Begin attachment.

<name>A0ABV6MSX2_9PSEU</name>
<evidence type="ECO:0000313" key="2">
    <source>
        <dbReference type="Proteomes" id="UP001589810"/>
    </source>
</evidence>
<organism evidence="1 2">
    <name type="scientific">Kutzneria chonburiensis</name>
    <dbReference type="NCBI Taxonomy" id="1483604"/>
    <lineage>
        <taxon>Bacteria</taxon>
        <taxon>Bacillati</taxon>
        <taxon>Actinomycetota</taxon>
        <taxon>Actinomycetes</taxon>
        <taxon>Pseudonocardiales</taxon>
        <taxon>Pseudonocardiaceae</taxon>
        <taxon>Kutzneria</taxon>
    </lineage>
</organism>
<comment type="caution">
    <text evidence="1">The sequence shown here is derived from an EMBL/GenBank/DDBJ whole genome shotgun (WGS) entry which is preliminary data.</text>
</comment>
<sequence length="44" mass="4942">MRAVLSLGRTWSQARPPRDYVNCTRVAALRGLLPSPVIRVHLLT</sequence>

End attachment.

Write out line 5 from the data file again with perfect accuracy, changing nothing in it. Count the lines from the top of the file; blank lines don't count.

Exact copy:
    </source>